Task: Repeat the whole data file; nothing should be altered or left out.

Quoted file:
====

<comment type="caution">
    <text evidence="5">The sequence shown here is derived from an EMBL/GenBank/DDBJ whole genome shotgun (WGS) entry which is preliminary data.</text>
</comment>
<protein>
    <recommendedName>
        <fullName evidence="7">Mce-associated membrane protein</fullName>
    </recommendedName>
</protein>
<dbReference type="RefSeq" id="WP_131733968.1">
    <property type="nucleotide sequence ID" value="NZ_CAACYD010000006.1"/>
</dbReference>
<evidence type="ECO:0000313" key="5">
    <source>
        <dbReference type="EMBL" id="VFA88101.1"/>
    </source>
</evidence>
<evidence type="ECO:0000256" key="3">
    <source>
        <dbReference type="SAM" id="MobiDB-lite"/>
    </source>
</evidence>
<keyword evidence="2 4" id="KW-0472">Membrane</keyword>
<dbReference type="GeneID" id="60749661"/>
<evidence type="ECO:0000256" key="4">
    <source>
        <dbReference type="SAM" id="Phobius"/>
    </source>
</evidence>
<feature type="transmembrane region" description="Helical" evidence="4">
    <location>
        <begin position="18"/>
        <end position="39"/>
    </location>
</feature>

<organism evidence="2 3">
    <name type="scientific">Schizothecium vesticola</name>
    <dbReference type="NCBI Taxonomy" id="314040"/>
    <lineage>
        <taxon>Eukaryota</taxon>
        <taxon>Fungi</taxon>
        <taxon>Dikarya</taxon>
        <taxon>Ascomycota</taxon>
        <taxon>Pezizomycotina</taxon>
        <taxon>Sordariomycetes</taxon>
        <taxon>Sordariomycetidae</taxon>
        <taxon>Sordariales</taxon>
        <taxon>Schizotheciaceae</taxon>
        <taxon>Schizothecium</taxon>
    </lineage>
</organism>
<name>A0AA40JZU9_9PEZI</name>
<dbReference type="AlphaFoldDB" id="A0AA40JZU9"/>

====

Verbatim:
<comment type="caution">
    <text evidence="5">The sequence shown here is derived from an EMBL/GenBank/DDBJ whole genome shotgun (WGS) entry which is preliminary data.</text>
</comment>
<protein>
    <recommendedName>
        <fullName evidence="7">Mce-associated membrane protein</fullName>
    </recommendedName>
</protein>
<dbReference type="RefSeq" id="WP_131733968.1">
    <property type="nucleotide sequence ID" value="NZ_CAACYD010000006.1"/>
</dbReference>
<evidence type="ECO:0000313" key="5">
    <source>
        <dbReference type="EMBL" id="VFA88101.1"/>
    </source>
</evidence>
<evidence type="ECO:0000256" key="3">
    <source>
        <dbReference type="SAM" id="MobiDB-lite"/>
    </source>
</evidence>
<keyword evidence="2 4" id="KW-0472">Membrane</keyword>
<dbReference type="GeneID" id="60749661"/>
<evidence type="ECO:0000256" key="4">
    <source>
        <dbReference type="SAM" id="Phobius"/>
    </source>
</evidence>
<feature type="transmembrane region" description="Helical" evidence="4">
    <location>
        <begin position="18"/>
        <end position="39"/>
    </location>
</feature>

<organism evidence="2 3">
    <name type="scientific">Schizothecium vesticola</name>
    <dbReference type="NCBI Taxonomy" id="314040"/>
    <lineage>
        <taxon>Eukaryota</taxon>
        <taxon>Fungi</taxon>
        <taxon>Dikarya</taxon>
        <taxon>Ascomycota</taxon>
        <taxon>Pezizomycotina</taxon>
        <taxon>Sordariomycetes</taxon>
        <taxon>Sordariomycetidae</taxon>
        <taxon>Sordariales</taxon>
        <taxon>Schizotheciaceae</taxon>
        <taxon>Schizothecium</taxon>
    </lineage>
</organism>
<name>A0AA40JZU9_9PEZI</name>
<dbReference type="AlphaFoldDB" id="A0AA40JZU9"/>